February 8, 2013

Women rule across Canada

Last week, the woman who could quite reasonably be described as the most powerful on the planet (and your former senator) took her leave from government — for now.

Across the great lake that the state of New York and province of Ontario share, a woman in a comparable position in the Canadian scheme of things was taking center stage.

Kathleen Wynne would probably never put herself in the same league as Hillary Clinton in terms of political or life experience. Yet when she is sworn in Monday as premier of Canada’s most populous and prosperous province, Wynne will be making what some might call a Clintonesque statement for women in Canada.

Wynne, who turns 60 in May, will not only be the first female premier of Ontario’s 13 million souls, she will be the first one who is openly gay. She won the race to replace premier Dalton McGuinty as leader of the Ontario Liberal party by a comfortable margin, beating another super-achiever woman.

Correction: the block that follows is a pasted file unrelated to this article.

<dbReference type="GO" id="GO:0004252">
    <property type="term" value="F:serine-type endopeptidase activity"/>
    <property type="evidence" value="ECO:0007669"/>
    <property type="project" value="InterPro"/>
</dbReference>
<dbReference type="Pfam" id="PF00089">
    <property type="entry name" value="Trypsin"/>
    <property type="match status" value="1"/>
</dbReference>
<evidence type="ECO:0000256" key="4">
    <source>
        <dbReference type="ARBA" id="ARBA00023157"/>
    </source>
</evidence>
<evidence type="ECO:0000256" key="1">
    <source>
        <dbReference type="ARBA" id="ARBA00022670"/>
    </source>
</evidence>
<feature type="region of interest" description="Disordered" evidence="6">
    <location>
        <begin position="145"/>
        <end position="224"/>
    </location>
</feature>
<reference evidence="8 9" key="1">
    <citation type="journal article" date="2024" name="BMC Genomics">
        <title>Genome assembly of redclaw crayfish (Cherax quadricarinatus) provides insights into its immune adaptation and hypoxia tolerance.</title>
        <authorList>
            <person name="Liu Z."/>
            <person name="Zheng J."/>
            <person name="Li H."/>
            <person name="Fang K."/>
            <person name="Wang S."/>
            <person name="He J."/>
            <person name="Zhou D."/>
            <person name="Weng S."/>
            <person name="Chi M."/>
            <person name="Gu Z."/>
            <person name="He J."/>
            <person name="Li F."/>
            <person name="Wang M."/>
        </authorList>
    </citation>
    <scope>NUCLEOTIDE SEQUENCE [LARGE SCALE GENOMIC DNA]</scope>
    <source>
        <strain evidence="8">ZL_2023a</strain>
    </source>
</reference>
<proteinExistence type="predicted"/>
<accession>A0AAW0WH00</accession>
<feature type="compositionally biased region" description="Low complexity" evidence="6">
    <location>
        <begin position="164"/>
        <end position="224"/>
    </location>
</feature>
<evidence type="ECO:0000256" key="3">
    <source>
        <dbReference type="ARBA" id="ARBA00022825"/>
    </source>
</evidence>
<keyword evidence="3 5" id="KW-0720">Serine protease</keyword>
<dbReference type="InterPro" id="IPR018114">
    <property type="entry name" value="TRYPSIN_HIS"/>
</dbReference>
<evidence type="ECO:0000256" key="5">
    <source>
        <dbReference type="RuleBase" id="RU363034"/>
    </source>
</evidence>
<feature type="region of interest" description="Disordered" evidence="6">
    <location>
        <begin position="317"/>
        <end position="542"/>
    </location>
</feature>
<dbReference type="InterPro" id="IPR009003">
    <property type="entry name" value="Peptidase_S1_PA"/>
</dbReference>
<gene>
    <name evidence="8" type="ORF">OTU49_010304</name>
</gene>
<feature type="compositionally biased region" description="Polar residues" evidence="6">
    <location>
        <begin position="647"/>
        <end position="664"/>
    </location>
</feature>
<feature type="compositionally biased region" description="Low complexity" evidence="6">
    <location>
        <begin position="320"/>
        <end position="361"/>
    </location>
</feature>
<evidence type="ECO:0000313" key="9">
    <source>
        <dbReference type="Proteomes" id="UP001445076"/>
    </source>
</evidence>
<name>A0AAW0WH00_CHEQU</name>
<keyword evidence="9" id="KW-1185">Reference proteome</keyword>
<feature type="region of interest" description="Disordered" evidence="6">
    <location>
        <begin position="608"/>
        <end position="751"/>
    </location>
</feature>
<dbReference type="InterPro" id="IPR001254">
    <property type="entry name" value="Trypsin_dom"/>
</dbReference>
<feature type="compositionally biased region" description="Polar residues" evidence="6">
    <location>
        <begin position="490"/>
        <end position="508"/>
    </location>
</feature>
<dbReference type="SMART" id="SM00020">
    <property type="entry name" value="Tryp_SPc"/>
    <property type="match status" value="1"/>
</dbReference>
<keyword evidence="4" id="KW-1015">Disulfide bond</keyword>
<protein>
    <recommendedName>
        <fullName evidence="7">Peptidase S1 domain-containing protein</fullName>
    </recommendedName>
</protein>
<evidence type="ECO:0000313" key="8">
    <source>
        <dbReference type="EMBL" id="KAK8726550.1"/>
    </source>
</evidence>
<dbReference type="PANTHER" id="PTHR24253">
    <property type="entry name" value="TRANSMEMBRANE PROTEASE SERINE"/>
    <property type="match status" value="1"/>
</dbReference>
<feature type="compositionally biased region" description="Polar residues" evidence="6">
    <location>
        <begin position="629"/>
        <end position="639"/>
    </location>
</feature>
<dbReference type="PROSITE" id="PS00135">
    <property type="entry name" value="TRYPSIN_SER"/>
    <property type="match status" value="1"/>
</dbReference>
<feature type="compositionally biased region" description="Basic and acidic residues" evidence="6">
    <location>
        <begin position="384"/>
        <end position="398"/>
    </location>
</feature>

Pundits say Wynne will probably face a general election in the spring. As she said in her victory speech, winning the leadership was “the easy part.”

The Liberals have been in power for nine years and won a minority government in the fall of 2011. In that vote, the Liberals lost ground in some of their traditional, non-urban territory. Whether Wynne, an unabashed Torontonian — the big city that the rest of the province allegedly loathes — can regain that turf may well be the key to the next vote, not her gender or sexual preference.

So it may be the T-word not the L-word that is Wynne’s biggest challenge.

Wynne, who came out when she was 37, dumping her husband with whom she had three children, is legally remarried with Jane Rounthwaite, a consultant for not-for-profit organizations. Her elected career started with the Toronto School Board, then Wynne became involved in the municipal scene. She first ran for the Ontario legislature in 2003, defeating a popular cabinet minister on the Liberals rise to power.

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